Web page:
There's not much worse than not being able to "go" regularly. Constipation not only causes digestive discomfort, but it can also severely impact your mood, create the perfect environment for bacterial overgrowth in your gut, harm your intimate relationships, and even your self-esteem!
To combat chronic constipation, it's best to have a multi-faceted approach in order to increase bowel transit time and ease elimination; one that focuses on your diet, lifestyle, and also a digestive "helper" or two if needed.
1. Eat Enough Carbohydrates and Calories
For efficient digestion and elimination, it’s important that you are eating enough nutrient-dense food to support both your metabolism and bowel transit to avoid constipation. So double check that you are up-regulating your metabolism by eating nutrient dense protein, carbs and fat together.
Ditch the crash diets too, as they aren't going to help move your bowels either. Keto and low carb equal constipation in a large subset of my clients). Too little carbohydrates or calories slows bowel transit time causing constipation.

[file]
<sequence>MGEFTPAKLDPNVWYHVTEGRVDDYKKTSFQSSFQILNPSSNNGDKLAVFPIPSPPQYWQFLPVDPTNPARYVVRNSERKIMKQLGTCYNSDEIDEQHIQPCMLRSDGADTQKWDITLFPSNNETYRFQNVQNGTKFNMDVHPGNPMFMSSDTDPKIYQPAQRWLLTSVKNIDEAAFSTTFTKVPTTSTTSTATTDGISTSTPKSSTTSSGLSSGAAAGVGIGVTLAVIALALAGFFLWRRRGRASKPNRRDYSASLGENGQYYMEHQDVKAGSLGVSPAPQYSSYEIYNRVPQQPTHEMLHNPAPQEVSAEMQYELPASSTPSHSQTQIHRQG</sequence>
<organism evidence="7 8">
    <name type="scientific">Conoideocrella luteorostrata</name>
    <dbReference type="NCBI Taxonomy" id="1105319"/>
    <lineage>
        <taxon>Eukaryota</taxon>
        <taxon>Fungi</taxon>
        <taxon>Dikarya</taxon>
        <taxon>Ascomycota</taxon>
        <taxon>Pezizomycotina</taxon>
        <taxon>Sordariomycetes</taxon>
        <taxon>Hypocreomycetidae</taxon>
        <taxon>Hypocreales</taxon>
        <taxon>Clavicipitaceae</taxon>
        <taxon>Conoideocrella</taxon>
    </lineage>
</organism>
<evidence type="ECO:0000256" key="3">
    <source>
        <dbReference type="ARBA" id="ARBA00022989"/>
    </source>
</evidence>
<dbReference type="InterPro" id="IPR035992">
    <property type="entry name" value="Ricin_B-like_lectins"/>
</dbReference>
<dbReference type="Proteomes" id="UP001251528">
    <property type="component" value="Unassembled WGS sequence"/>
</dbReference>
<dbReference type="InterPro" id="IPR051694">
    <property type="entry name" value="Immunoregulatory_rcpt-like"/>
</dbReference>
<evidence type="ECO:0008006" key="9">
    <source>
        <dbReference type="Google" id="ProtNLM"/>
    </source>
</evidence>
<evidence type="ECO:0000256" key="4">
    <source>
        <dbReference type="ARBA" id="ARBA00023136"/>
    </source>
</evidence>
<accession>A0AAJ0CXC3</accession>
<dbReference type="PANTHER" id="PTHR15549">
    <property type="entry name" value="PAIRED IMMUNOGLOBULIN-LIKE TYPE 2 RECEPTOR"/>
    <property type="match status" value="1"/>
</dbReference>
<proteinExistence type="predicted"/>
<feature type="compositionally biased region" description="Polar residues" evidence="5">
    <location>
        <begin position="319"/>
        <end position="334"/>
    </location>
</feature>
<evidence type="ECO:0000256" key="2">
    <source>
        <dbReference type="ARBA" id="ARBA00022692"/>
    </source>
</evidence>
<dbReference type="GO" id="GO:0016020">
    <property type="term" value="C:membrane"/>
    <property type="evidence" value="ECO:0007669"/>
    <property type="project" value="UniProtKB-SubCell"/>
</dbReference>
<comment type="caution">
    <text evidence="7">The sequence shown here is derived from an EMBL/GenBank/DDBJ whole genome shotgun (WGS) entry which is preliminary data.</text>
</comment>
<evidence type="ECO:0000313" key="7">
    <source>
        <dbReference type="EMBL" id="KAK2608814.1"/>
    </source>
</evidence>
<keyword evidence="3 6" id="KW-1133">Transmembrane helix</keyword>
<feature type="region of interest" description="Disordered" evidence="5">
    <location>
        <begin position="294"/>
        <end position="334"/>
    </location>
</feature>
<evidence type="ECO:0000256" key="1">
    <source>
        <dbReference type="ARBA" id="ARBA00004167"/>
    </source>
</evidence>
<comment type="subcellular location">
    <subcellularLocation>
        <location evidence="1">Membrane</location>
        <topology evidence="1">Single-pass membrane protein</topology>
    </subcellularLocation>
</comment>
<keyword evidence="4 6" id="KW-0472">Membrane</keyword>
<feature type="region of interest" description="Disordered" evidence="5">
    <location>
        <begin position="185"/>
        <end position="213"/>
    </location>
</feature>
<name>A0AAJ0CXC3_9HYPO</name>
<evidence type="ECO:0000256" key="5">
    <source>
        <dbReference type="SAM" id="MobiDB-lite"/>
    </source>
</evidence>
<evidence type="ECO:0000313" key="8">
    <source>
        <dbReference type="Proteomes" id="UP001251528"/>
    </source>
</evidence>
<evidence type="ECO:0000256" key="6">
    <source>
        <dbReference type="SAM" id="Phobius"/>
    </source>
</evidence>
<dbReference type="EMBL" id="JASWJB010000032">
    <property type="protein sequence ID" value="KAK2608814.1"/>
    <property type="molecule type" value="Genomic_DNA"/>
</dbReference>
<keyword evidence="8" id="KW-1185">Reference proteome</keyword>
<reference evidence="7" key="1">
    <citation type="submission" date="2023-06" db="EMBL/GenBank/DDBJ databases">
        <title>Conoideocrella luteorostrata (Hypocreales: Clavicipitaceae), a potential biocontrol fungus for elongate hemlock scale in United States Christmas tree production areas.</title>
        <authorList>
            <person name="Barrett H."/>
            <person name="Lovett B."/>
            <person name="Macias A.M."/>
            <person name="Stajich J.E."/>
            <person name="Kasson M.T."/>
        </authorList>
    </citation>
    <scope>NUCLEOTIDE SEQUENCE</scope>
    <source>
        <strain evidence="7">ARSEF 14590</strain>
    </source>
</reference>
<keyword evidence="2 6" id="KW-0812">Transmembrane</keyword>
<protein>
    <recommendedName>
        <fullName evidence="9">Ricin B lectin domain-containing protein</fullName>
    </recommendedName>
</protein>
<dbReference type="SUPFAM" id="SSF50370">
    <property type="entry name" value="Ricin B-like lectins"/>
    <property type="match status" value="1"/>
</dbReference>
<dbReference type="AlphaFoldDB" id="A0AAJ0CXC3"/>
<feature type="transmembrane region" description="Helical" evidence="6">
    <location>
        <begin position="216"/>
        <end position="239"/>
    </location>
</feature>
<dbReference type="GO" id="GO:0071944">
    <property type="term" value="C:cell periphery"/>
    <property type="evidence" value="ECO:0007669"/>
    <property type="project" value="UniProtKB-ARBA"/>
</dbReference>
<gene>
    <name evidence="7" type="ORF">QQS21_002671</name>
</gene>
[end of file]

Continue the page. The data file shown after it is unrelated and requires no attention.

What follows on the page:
2. Know your Calcium and Potassium levels
Did you know that in hair analysis your ratio of calcium and potassium determine how well your thyroid hormones are doing their job and thyroid hormones HUGE impact on constipation? Having high calcium levels in your body (often from taking too much vitamin D in supplement form) relative to potassium levels means that things in your body are literally slowing down, and that means constipation could become normal.
If your thyroid hormones haven’t been doing their job well for some time, you may know about it by experiencing even more unfavorable symptoms like: cold sensitivity, low energy, depression, weight gain and the list goes on. Read more on how to find out where your body's at here and consider finding out your own calcium and potassium levels here.
3. Get Enough Thiamine (B1)
Thiamine or vitamin B1 plays a huge role in digestive motility. Like HUGE. The connection between thiamine and digestive issues is twofold. First, bacterial overgrowth conditions, specifically involving bacillus and clostridia species(clostridia overgrowth causes constipation too) deplete thiamine. Secondly, thiamine is required to produce acetylcholine, the primary neurotransmitter used to communicate with your gut via the vagal nerve. The vagal nerve governs digestive motility and explains the upstream connection between gut dysbiosis and thiamine deficiency.
4. Press Pause on Foods That Work Against You (i.e. food allergies and sensitivities)